# Puck on table problem

1. Sep 4, 2007

### Simfish

Hello there,

I'm trying to help someone with a physics problem. So this is what he described:

"(01:01:49) ka0s1337the0ry: if she gives the puck a velocity of 4.6m/s along the length (1.75m) of the table at one end
(01:01:53) RAMEN 3bun BR: are you going to be a freshman in high school?
(01:02:06) ka0s1337the0ry: by the time it reached the other end the puck has drifted 3.60 cm to the right
(01:02:13) B0x0Rr0X0r402: vectors
(01:02:14) B0x0Rr0X0r402: etc
(01:02:17) ka0s1337the0ry: but it still has a velocity component along the length of 4.60m/s.
(01:02:32) ka0s1337the0ry: She conludes correctly that the table is not level and correctly calculates its inclination from the above information.

==

Okay - so we have the formula $$v_f^2 = v_i^2 + 2 a (x_f - x_i)$$ and F=ma.

He says that v_f = 0. Now we have $$\delta x = \sqrt{0.036^2+1.75^2}$$

We now have $$a = \frac{-4.6^2}{2 \sqrt{0.036^2+1.75^2}} = -6.16 m / s^2$$

Then we use $$F = ma$$. Since gravity is acting against the object, $$mg \sin \theta = ma$$. Since we want theta, we can have $$\theta = \arcsin{(\frac{ma}{mg})$$ We get $$\theta = -38.08$$, which is effectively 38.08 degrees. Is my reasoning correct? He said that most of his classmates got values around 2 degrees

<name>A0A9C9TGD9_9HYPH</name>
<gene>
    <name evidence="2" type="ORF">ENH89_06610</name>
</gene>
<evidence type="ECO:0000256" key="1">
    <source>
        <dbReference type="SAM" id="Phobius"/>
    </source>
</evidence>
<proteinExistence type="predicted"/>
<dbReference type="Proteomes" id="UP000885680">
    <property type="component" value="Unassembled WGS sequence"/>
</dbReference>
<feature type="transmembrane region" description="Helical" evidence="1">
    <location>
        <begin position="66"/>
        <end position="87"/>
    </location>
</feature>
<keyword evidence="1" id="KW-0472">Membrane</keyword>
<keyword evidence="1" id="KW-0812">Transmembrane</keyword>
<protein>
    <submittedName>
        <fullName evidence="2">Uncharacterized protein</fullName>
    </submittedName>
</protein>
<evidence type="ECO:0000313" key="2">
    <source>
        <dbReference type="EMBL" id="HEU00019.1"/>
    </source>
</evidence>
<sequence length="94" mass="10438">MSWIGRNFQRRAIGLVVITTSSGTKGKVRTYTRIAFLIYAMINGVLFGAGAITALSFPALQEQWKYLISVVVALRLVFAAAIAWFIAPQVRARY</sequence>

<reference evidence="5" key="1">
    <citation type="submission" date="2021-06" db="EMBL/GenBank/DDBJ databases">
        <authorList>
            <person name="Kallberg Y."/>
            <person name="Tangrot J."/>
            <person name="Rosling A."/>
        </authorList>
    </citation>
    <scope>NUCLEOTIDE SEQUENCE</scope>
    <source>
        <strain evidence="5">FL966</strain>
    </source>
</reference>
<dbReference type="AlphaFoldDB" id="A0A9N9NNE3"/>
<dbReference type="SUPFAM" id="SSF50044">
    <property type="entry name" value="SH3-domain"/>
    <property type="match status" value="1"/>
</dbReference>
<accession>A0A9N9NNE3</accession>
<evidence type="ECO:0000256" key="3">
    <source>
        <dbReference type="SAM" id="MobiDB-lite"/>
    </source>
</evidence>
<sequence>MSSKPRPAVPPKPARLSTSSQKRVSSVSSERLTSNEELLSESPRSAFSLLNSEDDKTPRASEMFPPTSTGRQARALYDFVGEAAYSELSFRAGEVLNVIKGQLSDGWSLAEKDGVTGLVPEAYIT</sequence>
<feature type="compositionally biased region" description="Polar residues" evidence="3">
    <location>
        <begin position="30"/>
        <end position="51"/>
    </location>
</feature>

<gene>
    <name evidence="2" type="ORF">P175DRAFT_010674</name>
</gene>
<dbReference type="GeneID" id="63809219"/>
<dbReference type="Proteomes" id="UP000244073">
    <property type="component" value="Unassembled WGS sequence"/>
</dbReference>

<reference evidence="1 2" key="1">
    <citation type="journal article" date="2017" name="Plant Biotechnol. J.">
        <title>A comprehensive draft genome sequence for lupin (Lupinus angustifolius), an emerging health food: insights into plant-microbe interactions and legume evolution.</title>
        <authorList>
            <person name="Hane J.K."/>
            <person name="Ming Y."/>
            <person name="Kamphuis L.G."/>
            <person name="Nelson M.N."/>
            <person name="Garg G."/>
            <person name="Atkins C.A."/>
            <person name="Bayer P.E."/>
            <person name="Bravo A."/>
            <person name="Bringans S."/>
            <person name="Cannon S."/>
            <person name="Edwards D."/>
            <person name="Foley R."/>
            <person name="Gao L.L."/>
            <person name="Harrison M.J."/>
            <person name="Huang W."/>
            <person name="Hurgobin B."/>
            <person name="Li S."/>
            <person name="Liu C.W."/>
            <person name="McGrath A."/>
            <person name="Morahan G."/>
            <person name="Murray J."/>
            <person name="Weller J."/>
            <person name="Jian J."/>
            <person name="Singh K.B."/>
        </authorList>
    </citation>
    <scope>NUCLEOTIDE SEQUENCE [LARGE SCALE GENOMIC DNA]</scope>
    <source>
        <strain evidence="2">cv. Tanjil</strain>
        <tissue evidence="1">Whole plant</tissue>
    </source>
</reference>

2. Sep 4, 2007

### bel

Would you mind explaining the question more lucidly? For example, what did you mean by "t still has a velocity component along the length of 4.60m/s"? Did you mean that the overall magnitude of the velocity increased (since it still had the same component of velocity along the original direction and an added component along another direction) or did the magnitude of the velocity remained unchanged?
Furthermore, how is $$v_f= 0$$? I thought you just said "it still has a velocity component along the length of 4.60m/s"?

3. Sep 5, 2007

### andrevdh

A more direct approach would be to calculate the time of travel

$$t = \frac{v_x}{x}$$

and then substitute it in

$$y = \frac{1}{2}at^2$$

to obtain the acceleration down the plane, which is given by

$$g\sin(\theta)$$

as you correctly remarked. Note that this assumes that the puck was shot along the direction in which the table was not tilted.

Last edited: Sep 5, 2007